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Separations

Magnetic levitation could enable faster opioid analysis

Device can separate tiny amounts of fentanyl and other compounds from drug mixtures

by Kerri Jansen
November 23, 2019 | APPEARED IN VOLUME 97, ISSUE 46

 

09746-scicon6-maglev.jpg
Credit: Kris Snibbe/Harvard University
Harvard's Christoffer Abrahamsson holds the MagLev device.

Street drugs can contain a wide range of compounds, including active ingredients like heroin and fentanyl along with various cutting agents. But many analytical techniques available to law enforcement officers are slow, require sophisticated equipment, or struggle to identify dilute compounds in mixtures. Researchers at Harvard University led by George Whitesides, in collaboration with the US Drug Enforcement Administration, have now demonstrated that magnetic levitation (maglev)—a technique that separates compounds on the basis of their density—can be used to analyze dilute compounds in powdered drug mixtures (Angew. Chem., Int. Ed. 2019, DOI: 10.1002/anie.201910177). A maglev device consists of two magnets flanking a vial of a weakly magnetic fluid. As the fluid is drawn toward the magnets, it pushes the particles of a foreign substance into clusters that hover at a level corresponding to their density. To analyze drug mixtures, the Harvard team designed a new magnetic solution that can separate very fine particles without dissolving them. Using gadolinium(III) chelate complexes dissolved in a mixture of hexane and tetrachloroethylene, the researchers were able to separate most powdered drug mixtures within 30 minutes. By visually inspecting the device, users can determine whether a sample contains a particular compound and roughly how much of the compound is present. If needed, the isolated compounds can be extracted and further analyzed. The researchers envision that with further development, the device could be made available to law enforcement officers for field use.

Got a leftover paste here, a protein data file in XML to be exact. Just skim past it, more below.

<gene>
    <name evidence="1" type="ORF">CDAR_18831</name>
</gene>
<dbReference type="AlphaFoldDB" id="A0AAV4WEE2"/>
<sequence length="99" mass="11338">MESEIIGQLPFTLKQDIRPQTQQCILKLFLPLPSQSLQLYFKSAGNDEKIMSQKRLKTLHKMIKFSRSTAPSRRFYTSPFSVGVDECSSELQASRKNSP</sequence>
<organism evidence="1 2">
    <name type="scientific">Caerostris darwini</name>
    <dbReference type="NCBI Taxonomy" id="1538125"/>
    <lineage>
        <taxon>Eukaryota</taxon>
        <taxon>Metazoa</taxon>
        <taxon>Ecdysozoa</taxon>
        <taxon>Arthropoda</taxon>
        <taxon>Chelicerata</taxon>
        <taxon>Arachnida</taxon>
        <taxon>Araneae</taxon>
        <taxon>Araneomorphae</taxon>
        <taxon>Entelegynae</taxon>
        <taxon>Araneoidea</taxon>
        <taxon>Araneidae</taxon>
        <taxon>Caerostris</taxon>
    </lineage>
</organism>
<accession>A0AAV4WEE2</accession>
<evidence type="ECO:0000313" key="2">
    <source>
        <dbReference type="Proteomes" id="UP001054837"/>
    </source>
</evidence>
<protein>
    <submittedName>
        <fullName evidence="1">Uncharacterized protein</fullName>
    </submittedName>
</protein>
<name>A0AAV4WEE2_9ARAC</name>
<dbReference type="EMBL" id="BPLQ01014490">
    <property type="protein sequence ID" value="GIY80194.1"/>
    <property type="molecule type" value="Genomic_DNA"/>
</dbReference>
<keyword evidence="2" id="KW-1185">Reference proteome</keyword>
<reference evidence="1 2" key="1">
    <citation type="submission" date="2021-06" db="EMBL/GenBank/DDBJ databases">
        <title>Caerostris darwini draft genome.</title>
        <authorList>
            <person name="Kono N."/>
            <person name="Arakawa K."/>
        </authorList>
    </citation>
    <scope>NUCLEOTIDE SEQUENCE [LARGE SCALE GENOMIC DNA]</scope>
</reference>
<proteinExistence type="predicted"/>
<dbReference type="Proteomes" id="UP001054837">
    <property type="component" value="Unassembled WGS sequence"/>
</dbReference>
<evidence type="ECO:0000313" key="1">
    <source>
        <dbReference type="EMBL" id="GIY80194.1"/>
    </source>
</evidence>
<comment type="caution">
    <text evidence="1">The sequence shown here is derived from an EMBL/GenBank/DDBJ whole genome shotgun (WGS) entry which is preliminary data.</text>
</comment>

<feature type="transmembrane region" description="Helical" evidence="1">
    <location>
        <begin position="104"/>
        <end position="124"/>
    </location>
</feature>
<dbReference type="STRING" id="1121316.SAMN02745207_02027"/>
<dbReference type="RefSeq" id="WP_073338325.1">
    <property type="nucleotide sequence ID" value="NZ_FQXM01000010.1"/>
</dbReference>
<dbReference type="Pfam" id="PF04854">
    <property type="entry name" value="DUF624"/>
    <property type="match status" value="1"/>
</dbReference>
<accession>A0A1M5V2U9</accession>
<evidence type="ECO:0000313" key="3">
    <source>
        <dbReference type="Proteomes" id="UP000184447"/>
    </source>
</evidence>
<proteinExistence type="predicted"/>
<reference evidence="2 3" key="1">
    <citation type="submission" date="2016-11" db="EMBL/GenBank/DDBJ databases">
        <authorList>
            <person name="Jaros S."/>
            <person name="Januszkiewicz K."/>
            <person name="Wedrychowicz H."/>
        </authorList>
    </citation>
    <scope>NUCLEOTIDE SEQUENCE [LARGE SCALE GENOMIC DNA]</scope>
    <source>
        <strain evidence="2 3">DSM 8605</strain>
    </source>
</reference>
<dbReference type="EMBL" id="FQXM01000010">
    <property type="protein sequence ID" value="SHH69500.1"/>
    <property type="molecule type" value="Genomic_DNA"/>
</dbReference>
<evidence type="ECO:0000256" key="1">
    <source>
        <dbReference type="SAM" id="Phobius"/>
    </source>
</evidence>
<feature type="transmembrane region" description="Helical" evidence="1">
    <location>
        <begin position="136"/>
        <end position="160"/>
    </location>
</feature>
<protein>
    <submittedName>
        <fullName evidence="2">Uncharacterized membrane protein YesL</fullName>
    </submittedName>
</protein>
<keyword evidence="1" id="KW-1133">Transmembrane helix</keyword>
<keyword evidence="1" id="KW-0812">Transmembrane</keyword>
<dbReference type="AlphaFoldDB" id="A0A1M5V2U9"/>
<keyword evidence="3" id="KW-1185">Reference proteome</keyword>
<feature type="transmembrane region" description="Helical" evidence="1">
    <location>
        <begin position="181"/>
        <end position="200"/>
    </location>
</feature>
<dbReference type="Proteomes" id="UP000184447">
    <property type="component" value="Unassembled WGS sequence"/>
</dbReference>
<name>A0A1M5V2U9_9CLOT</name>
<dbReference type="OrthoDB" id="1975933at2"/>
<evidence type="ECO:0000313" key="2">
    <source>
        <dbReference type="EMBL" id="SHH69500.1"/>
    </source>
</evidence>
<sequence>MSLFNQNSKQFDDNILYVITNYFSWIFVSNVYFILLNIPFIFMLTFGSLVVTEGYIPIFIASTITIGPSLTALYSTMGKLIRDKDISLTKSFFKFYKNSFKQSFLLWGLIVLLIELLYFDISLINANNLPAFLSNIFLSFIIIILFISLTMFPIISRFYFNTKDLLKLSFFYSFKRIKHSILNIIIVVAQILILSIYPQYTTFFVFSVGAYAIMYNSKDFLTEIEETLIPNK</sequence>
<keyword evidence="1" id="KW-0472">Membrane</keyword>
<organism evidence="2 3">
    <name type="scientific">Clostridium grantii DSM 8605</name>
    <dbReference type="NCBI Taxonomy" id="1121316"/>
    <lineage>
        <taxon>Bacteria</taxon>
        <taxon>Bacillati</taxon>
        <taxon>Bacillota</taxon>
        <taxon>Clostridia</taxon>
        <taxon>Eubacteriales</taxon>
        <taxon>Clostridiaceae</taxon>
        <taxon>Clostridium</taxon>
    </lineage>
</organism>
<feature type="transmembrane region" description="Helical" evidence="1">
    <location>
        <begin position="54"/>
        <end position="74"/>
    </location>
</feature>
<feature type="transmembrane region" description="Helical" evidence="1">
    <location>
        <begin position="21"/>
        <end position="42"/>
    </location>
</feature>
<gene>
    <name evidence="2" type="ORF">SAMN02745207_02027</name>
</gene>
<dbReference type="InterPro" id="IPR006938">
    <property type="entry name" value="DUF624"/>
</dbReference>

Credit: Michael J. Fink/Harvard University
Researchers used magnetic levitation to separate a powdered drug mixture into its individual components.
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